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Let $0 < p < q \leq \infty$ and suppose $ E\subset \mathbb{R}^N$ with $m(E)=1$ (where $m$ is the Lebesgue measure). I am asked to find necessary and sufficient conditions for: $$ ( \int_E{|f|}^pdx)^{1/p} = (\int_E{|f|}^qdx)^{1/q}$$ I know how to prove that that LHS $\leq$ RHS, this is done with Jensen's inequality in its measure-theoretic form, considering the function $\phi(t)=t^{q/p}$, which is convex, because $p<q$. This is how it works:
$$(\int_E{|f|^pdx})^{q/p}=\phi(\int_E{|f|^p}dx) \leq \int_E{\phi(|f|^p)dx}= \int_E{|f|^qdx }$$

I was guessing that the necessary and sufficient condition required in the excercize is that $f(x) = 0$ almost everywhere (EDIT as observed in the comments, the condition is also satisfied if $f$ is such that $|f|$ is constant a.e.), but I'm stuck trying to prove it. I tried manipulating the exponents, but nothing seems to work; maybe some result on the inverse implication in Jensen's inequality could help, but I can't find any.
I hope someone can point me in the right direction, thanks in advance!

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Although I haven't tried this myself, I think a good idea would be to follow a proof of Jensen's inequality and track where the inequality emerges in the proof: then you might be able to find a condition which is necessary for equality to hold. –  Clive Newstead Jan 16 '12 at 14:00
    
@CliveNewstead Thanks for your interest. I edited the question to include the proof I was alluding to. I know where the inequality is used in this proof, however I don't know how to use the inequality "backwards" in order to prove what the excercize is asking. –  Emilio Ferrucci Jan 16 '12 at 14:10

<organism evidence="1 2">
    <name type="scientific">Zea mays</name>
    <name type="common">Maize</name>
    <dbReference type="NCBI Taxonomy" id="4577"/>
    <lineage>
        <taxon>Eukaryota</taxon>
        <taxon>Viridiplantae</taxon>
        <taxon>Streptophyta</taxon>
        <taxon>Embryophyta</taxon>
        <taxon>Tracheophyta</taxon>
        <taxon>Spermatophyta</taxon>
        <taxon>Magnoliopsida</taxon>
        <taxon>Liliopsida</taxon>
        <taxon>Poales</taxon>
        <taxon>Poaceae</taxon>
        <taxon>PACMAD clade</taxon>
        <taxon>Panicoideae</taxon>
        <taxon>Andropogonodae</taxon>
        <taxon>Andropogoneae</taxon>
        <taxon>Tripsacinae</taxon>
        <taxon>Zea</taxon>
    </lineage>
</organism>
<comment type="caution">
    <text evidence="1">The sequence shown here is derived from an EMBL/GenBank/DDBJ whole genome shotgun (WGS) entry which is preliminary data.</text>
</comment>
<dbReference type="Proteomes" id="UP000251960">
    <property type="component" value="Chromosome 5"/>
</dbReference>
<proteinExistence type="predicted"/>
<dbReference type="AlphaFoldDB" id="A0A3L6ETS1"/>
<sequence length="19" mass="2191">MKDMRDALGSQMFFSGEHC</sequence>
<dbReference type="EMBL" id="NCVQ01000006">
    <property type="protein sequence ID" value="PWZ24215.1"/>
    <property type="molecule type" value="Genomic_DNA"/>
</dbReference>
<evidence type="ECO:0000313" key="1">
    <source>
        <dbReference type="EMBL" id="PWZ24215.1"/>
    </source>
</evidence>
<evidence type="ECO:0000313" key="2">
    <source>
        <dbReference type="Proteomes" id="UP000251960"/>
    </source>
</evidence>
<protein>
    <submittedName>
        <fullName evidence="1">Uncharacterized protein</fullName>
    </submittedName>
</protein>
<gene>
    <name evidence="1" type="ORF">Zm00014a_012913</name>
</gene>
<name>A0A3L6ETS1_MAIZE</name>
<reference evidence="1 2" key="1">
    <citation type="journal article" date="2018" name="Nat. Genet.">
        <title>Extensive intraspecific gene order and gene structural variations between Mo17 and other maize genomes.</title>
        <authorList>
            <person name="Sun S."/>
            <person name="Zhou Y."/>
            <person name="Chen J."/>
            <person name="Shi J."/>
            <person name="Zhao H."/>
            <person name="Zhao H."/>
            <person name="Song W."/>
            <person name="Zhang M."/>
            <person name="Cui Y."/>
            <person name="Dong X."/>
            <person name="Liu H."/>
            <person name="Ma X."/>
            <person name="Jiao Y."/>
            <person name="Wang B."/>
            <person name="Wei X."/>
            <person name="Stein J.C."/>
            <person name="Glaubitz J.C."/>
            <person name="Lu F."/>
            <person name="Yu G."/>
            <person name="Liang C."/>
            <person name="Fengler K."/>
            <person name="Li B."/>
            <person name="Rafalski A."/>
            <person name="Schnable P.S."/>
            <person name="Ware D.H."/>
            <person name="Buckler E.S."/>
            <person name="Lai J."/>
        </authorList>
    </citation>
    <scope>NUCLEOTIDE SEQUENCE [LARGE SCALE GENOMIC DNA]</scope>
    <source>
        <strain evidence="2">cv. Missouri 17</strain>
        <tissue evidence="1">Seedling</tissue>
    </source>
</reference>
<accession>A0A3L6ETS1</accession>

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Since $m(E)=1$, any $f$ such that $|f|$ is a.e. constant will give equality, not just a.e. zero. –  Chris Eagle Jan 16 '12 at 14:11
    
@ChrisEagle Thanks! I hadn't noticed this. –  Emilio Ferrucci Jan 16 '12 at 14:18
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1 Answer 1

up vote 6 down vote accepted

I don't know how to use Jensen's inequality. But that's what I can prove using Holder's inequality:

Holder's inequality says: $$\int_E|f_1f_2|\leq\left(\int_E|f_1|^a\right)^{\frac{1}{a}}\left(\int_E|f_2|^a\right)^{\frac{1}{b}}$$ where $\displaystyle\frac{1}{a}+\frac{1}{b}=1$. Equality holds when $\alpha |f_1|^a=\beta |f_2|^b$ almost everywhere on $E$, where $\alpha$ and $\beta$ are constants.

Hence, if $1<p<q<\infty$, by Holder's inequality with $f_1=|f|^p$, $f_2=1$, $a=\frac{q}{p}$, $b=\frac{q}{q-p}$, we have $$\int_E{|f|}^p\leq \left(\int_E(|f|^p)^{\frac{q}{p}}\right)^{\frac{p}{q}}\cdot\Big(m(E)\Big)^{1-\frac{p}{q}}=\left(\int_E|f|^q\right)^{\frac{p}{q}}.$$ Taking $p$-th root, we have $$\left(\int_E{|f|}^p\right)^{\frac{1}{p}}\leq\left(\int_E|f|^q\right)^{\frac{1}{q}}.$$

Therefore, if $\|f\|_p=\|f\|_q$, equality must hold when we apply the Holder's inequality, i.e. $$\alpha(|f|^p)^{\frac{q}{p}}=\beta\mbox{ almost everywhere on }E.$$ That is to say, $f$ is constant almost everywhere on $E$.

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Note that, since ${q\over p}>1$, you can take $0<p<q<\infty$ in your second paragraph. –  David Mitra Jan 16 '12 at 14:44
    
Thank you very much, this is the answer I was looking for. –  Emilio Ferrucci Jan 16 '12 at 14:44
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